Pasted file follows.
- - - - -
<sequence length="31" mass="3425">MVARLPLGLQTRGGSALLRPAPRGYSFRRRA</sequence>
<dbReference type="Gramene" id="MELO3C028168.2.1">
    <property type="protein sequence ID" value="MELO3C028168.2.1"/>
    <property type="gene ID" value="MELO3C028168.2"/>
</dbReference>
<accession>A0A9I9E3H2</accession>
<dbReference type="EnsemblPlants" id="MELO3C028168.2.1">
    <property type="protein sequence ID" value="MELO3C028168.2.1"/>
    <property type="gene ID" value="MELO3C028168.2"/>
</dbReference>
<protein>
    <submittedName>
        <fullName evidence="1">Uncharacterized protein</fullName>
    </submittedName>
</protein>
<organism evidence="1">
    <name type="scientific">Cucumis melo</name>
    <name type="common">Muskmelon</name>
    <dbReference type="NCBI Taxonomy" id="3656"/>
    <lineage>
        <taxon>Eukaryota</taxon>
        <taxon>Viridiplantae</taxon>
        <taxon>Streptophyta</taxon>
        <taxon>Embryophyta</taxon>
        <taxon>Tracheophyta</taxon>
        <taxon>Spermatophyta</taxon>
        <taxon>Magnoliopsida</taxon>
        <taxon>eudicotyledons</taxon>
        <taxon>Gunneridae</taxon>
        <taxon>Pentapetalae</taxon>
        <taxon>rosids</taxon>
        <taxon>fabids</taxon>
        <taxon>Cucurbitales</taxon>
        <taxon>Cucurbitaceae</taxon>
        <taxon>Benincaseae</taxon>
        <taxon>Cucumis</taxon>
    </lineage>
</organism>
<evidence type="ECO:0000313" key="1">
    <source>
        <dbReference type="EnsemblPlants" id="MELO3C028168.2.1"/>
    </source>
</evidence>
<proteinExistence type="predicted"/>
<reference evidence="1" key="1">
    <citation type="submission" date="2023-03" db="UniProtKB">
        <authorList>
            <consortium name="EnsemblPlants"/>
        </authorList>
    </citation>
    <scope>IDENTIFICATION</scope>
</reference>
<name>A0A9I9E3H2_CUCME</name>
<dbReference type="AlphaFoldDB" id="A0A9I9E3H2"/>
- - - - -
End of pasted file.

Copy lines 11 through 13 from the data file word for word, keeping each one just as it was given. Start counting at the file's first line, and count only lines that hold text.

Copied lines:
<protein>
    <submittedName>
        <fullName evidence="1">Uncharacterized protein</fullName>